Americans are keeping up with their mortgages on a widespread level, with delinquencies falling to more-than-six year lows in the latest quarter, according to a new report from the Mortgage Bankers Association.
The U.S. mortgage delinquency rate fell to a seasonally adjusted 6.04 percent in the second quarter of 2014, down from 6.11 percent in the first quarter and down from 6.96 percent a year earlier. The delinquency rate includes residential properties with between one to four units that are at least one payment behind but not yet in the foreclosure process. This is the fifth straight quarter of delinquency declines and it is the lowest level since the last quarter of 2007.
Properties within the foreclosure process made up 2.49 percent in the second quarter, a decrease from 2.65 in the first quarter and 3.33 percent in the 2013 second quarter. Foreclosure rates have not been that low since the first quarter of 2008.
“Delinquency and foreclosure rates fell to their lowest levels in more than six years, and the rate of new foreclosure starts is at its lowest level since 2006,” said Mike Fratantoni, MBA’s Chief Economist in a statement. “Strong job growth and continued increases in home prices in most markets have been the main contributors to these steady improvements in mortgage performance.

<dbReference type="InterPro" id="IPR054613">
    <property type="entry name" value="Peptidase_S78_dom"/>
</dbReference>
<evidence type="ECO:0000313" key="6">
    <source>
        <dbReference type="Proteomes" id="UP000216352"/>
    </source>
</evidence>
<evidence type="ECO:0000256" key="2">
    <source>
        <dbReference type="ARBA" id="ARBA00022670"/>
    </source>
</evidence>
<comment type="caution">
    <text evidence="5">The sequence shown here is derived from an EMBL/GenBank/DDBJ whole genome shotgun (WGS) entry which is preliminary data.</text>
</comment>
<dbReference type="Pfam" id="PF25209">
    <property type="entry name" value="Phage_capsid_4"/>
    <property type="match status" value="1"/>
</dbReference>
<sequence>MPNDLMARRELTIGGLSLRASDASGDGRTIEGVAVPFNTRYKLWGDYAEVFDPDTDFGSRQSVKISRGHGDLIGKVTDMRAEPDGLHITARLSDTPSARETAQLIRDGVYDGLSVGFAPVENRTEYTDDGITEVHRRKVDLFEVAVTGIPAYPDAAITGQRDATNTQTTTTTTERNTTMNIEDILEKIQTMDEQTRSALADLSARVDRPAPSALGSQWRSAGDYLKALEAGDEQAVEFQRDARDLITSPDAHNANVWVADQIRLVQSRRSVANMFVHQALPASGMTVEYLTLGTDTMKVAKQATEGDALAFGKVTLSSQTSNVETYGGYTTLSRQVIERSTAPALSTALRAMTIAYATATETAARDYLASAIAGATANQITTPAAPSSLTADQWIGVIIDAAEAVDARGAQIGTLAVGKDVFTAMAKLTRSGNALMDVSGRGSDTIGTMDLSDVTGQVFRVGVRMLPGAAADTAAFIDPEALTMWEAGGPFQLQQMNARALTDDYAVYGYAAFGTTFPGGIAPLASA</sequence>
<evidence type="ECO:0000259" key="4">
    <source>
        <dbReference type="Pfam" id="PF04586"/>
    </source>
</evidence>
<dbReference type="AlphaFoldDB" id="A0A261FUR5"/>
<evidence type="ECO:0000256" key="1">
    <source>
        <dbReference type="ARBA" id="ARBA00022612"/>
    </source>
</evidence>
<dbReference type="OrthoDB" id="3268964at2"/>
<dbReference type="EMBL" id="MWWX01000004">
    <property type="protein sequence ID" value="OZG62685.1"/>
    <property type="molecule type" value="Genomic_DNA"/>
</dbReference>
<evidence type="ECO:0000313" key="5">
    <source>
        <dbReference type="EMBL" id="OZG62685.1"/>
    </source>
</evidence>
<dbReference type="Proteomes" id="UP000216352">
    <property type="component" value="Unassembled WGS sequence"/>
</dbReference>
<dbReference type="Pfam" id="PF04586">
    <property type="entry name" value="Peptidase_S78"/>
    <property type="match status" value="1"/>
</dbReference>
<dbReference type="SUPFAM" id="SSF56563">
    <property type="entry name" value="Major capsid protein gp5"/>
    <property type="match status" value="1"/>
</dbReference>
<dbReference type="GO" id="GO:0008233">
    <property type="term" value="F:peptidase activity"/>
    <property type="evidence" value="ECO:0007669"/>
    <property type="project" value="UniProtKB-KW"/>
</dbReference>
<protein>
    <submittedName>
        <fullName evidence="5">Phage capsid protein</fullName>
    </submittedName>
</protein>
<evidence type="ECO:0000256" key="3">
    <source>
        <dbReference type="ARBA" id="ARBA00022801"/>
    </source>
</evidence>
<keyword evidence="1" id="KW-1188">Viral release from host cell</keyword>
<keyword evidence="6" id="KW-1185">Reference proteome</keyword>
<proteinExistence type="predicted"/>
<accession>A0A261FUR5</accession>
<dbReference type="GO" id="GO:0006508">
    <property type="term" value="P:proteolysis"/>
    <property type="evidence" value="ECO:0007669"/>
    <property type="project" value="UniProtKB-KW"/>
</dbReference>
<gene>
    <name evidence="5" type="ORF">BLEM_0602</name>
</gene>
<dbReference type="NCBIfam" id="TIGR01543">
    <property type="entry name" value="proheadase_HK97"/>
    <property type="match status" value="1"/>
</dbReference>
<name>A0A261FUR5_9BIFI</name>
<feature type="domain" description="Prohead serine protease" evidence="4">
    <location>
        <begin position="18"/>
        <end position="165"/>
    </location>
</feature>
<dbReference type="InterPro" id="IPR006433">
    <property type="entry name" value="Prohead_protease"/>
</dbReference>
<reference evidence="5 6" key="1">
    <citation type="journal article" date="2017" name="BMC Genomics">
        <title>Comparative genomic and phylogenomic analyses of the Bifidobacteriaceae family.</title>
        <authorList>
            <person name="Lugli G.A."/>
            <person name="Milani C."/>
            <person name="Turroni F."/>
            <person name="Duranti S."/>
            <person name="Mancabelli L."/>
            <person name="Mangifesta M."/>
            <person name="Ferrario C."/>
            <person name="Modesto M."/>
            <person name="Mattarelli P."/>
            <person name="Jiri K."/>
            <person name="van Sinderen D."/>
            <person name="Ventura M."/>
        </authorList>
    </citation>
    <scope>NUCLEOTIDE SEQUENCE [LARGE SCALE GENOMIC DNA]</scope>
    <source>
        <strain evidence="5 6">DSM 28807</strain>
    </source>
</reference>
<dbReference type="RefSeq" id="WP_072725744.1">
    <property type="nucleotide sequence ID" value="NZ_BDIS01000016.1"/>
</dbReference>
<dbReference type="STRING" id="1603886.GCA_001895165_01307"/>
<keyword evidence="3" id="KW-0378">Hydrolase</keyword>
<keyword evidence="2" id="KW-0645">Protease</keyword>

Another positive sign is that new properties entering the foreclosure process fell as well in the second quarter. New foreclosure starts dropped to 0.40 percent from 0.45 percent in the first quarter, the lowest percentage since the second quarter of 2006, even before the mortgage meltdown.
Also the percentage of delinquent new adjustable rate mortgages (ARMs) is improving. Only the pre-housing bust loans seem to be getting behind on payments. “A new trend that has emerged is growth in the number of prime ARM loans serviced,” said Fratatoni. “… A majority of outstanding prime ARM loans were originated in 2007 and earlier and these loan vintages accounted for over 90 percent of seriously delinquent prime ARM loans. These older cohorts are keeping the seriously delinquent numbers elevated despite the inflow of newer loans with stronger credit quality.”